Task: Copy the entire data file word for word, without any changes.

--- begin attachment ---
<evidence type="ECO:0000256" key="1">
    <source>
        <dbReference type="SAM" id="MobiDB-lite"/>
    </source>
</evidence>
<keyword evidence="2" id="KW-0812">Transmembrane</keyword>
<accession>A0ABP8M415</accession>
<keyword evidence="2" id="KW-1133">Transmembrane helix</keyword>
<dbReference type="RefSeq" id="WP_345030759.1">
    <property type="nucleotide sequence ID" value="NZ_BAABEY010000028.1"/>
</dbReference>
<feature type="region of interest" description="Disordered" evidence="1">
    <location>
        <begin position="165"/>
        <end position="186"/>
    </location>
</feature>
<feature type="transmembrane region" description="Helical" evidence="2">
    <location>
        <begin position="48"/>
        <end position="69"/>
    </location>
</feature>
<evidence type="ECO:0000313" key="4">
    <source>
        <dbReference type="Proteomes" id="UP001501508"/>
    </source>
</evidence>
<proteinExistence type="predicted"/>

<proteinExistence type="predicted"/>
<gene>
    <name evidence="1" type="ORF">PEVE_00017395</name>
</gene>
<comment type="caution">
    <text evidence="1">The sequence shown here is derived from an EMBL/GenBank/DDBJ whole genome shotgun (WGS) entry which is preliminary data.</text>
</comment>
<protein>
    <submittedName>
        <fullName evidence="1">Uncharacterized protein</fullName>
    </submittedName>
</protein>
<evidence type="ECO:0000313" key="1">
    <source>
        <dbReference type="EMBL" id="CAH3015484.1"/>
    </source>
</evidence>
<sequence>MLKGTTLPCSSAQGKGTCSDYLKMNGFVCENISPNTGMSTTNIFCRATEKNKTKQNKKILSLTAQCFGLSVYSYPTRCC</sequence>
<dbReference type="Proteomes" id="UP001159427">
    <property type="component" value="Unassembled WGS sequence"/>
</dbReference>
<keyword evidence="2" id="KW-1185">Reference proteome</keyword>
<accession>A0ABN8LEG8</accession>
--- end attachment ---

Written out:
<evidence type="ECO:0000256" key="1">
    <source>
        <dbReference type="SAM" id="MobiDB-lite"/>
    </source>
</evidence>
<keyword evidence="2" id="KW-0812">Transmembrane</keyword>
<accession>A0ABP8M415</accession>
<keyword evidence="2" id="KW-1133">Transmembrane helix</keyword>
<dbReference type="RefSeq" id="WP_345030759.1">
    <property type="nucleotide sequence ID" value="NZ_BAABEY010000028.1"/>
</dbReference>
<feature type="region of interest" description="Disordered" evidence="1">
    <location>
        <begin position="165"/>
        <end position="186"/>
    </location>
</feature>
<feature type="transmembrane region" description="Helical" evidence="2">
    <location>
        <begin position="48"/>
        <end position="69"/>
    </location>
</feature>
<evidence type="ECO:0000313" key="4">
    <source>
        <dbReference type="Proteomes" id="UP001501508"/>
    </source>
</evidence>
<proteinExistence type="predicted"/>

<proteinExistence type="predicted"/>
<gene>
    <name evidence="1" type="ORF">PEVE_00017395</name>
</gene>
<comment type="caution">
    <text evidence="1">The sequence shown here is derived from an EMBL/GenBank/DDBJ whole genome shotgun (WGS) entry which is preliminary data.</text>
</comment>
<protein>
    <submittedName>
        <fullName evidence="1">Uncharacterized protein</fullName>
    </submittedName>
</protein>
<evidence type="ECO:0000313" key="1">
    <source>
        <dbReference type="EMBL" id="CAH3015484.1"/>
    </source>
</evidence>
<sequence>MLKGTTLPCSSAQGKGTCSDYLKMNGFVCENISPNTGMSTTNIFCRATEKNKTKQNKKILSLTAQCFGLSVYSYPTRCC</sequence>
<dbReference type="Proteomes" id="UP001159427">
    <property type="component" value="Unassembled WGS sequence"/>
</dbReference>
<keyword evidence="2" id="KW-1185">Reference proteome</keyword>
<accession>A0ABN8LEG8</accession>